Daily Market Report for 31 July 2014: Greenback Is Unlikely To Outperform Despite the Upswing Data
The U.S. economy roared ahead with annualised growth of 4% in the second quarter, confirming that the weakness early this year was an aberration and the recovery is back on track. Growth beats all the expectations, with the strength of the rebound demonstrating that robust jobs data in recent months was not “fake”, and the world’s largest economy is picking up speed. UST 10 year yield rose to 2.5487 overnight despite less hawkish comment from the FOMC meeting.
The GDP data suggest that the economy has enough momentum to keep bringing down unemployment, thus adding fuel to the debate at the US Federal Reserve about when interest rates need to rise. We maintain our view that the 1st hike will be June next year. Thus we do not expect any sustainable rally of the greenback and Treasuries’ yield.
The second quarter strength comes after a dismal 2.9% annualised fall in the first quarter which was revised to a 2.1% decline with this release. The rebound confirms there was no fundamental weakness in the first quarter other than bad weather, inventory rundowns and difficulty estimating healthcare spending following the introduction of Obamacare.
The Federal Reserve’s policy committee has tuned into Chair Janet Yellen’s beat on the U.S. labour market and it’s still drawing a blur line. That’s how she has expressed repeatedly since she became chair in February. In her mid-July testimony to House and Senate committees, Yellen’s discussion of labour-market slack turned on broader indicators such as the participation rate, rather than the unemployment rate alone. It was also a signal that the committee is wary of raising interest rates too early, even with the unemployment rate.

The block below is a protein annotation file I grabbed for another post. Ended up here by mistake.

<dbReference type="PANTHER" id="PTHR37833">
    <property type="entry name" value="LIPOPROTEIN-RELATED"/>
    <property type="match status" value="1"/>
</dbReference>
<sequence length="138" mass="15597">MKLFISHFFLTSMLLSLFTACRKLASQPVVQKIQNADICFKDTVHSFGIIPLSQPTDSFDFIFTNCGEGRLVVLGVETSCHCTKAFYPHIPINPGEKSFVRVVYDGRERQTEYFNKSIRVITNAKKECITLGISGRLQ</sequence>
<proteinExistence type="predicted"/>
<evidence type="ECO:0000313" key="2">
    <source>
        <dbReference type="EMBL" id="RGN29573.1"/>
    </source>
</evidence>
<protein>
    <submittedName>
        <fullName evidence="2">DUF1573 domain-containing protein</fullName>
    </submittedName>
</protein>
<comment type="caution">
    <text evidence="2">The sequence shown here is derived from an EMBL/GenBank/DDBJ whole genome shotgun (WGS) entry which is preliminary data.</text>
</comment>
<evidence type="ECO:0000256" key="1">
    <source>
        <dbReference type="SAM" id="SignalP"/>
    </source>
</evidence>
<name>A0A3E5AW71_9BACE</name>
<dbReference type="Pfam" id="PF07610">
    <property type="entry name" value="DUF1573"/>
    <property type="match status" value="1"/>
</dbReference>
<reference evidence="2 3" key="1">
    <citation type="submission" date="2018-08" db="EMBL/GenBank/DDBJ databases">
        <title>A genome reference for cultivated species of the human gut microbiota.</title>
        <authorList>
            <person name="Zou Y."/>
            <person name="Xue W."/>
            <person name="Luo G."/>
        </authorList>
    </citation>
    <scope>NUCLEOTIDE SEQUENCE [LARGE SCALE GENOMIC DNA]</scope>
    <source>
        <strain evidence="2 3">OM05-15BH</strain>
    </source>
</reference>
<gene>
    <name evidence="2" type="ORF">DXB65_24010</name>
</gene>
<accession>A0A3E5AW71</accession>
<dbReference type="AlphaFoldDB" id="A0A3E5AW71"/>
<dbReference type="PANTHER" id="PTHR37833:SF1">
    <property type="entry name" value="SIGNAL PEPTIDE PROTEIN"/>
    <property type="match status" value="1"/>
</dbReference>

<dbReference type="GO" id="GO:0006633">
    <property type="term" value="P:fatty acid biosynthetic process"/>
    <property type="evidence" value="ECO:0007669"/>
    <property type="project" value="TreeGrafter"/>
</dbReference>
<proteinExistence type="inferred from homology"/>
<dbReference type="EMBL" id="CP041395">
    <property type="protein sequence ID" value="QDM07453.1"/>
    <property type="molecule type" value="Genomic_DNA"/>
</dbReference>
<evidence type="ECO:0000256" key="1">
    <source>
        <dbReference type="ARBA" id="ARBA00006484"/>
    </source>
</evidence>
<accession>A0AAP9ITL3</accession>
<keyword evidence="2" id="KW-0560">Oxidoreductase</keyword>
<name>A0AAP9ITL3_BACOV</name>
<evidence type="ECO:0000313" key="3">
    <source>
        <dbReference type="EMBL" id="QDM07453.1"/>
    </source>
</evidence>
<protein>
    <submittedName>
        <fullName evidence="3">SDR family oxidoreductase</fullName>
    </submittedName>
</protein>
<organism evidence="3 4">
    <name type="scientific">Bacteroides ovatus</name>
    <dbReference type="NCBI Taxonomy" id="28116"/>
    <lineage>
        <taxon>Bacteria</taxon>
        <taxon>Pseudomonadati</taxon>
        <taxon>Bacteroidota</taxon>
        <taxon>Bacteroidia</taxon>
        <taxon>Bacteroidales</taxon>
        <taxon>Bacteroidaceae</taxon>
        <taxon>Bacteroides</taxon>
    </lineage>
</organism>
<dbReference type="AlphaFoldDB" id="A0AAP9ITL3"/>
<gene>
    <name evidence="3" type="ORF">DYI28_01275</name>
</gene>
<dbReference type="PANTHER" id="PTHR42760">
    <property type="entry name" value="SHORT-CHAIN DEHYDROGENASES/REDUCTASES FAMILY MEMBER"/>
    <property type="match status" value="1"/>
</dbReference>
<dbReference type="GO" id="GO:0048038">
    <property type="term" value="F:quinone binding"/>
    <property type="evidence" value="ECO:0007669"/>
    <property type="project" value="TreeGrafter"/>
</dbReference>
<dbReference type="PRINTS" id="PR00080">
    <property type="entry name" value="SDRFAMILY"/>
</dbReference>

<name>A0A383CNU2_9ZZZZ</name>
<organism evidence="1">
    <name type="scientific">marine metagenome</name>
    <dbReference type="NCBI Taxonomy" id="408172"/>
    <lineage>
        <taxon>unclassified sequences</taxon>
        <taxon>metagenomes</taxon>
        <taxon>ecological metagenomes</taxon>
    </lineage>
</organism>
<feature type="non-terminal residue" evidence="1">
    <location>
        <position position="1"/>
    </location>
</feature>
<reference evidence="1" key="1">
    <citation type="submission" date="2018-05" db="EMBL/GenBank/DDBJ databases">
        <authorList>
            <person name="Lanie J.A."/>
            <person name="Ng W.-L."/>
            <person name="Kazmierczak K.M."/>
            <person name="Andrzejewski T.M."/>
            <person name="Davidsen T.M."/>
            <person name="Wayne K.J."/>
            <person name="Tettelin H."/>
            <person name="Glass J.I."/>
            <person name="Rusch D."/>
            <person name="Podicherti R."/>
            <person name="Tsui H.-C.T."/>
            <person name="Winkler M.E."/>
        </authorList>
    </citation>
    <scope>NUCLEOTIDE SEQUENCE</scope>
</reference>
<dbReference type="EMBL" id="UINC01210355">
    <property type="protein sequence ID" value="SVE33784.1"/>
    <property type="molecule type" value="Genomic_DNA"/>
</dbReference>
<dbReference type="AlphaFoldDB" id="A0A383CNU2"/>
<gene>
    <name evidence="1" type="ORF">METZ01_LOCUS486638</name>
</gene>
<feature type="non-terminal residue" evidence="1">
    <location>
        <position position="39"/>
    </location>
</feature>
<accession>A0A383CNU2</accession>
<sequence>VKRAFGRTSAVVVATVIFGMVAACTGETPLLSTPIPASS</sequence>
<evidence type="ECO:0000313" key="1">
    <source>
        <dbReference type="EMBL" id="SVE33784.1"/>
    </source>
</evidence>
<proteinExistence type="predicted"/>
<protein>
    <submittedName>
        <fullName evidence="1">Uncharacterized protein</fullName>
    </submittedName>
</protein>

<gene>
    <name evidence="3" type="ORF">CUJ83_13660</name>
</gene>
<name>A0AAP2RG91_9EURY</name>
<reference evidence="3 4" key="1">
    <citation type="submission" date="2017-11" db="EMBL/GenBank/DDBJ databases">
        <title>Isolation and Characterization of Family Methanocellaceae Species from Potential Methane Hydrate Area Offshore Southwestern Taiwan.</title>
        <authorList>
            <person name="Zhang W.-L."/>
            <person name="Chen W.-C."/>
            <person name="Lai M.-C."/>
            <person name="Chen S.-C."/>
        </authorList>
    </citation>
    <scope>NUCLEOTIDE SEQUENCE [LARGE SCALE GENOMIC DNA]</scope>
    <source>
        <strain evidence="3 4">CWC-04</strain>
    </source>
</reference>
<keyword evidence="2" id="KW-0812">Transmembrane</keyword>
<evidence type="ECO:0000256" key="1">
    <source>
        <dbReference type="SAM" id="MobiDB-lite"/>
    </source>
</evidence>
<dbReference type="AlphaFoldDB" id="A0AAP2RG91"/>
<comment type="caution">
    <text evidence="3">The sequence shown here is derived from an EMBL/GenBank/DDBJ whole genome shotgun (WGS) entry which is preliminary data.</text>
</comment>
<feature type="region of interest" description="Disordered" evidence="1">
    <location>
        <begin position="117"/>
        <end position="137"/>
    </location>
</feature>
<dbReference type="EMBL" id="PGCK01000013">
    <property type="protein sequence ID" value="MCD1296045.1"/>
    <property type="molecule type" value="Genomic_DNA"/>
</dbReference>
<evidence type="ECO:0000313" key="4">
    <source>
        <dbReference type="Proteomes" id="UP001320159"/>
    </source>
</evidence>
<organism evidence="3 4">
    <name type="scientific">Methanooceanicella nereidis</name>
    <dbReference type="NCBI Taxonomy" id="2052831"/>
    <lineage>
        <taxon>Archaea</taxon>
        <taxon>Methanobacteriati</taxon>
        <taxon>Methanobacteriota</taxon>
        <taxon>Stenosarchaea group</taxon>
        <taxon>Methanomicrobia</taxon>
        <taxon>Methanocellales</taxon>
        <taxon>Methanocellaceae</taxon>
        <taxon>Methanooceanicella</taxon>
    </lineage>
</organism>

Janet Yellen, Federal Reserve chairwoman, suffered her first dissent in favour of tighter policy as the central bank made a string of carefully balanced changes overnight to note improving US economic condition. Charles Plosser held out in a nine-to-one vote because he thought the intention to keep rates low for a considerable time after the Fed stopped buying assets did not reflect considerable economic progress.
The statement dropped a sentence that had described the US unemployment rate as “elevated”. But it was replaced with a new line that argued there was still a lot of spare capacity in the labour market. However, market did not focus much on this adjustment; probably the key adjustment market waiting for is the inflation comments. The Fed still wrote that persistent low inflation carries the risk to the long term recovery. This echoes with our previous view that dollar is unlikely to outperform in this stage.
The changes on unemployment and inflation offset each other. This hints the Fed that the downside risk to the economy is getting smaller, but that it still has room to keep rates low in order to push improvements in the labour market.
Here are key points from the data overnight:-
1) Dollar is unlikely to chase the rally, as market will return to focus on the languages from the Federal Reserve.
2) The strong 2Q GDP and personal consumption has yet to be reflected in the statement overnight. Hence, market could ignore the FOMC minutes this time. Also, there was little price reaction after the statement announcement.
3) Remaining USDJPY carries the high correlation with the U.S. medium to long term yield. Strong data could offer some buying opportunity since the market has yet to price in the Fed tightening.
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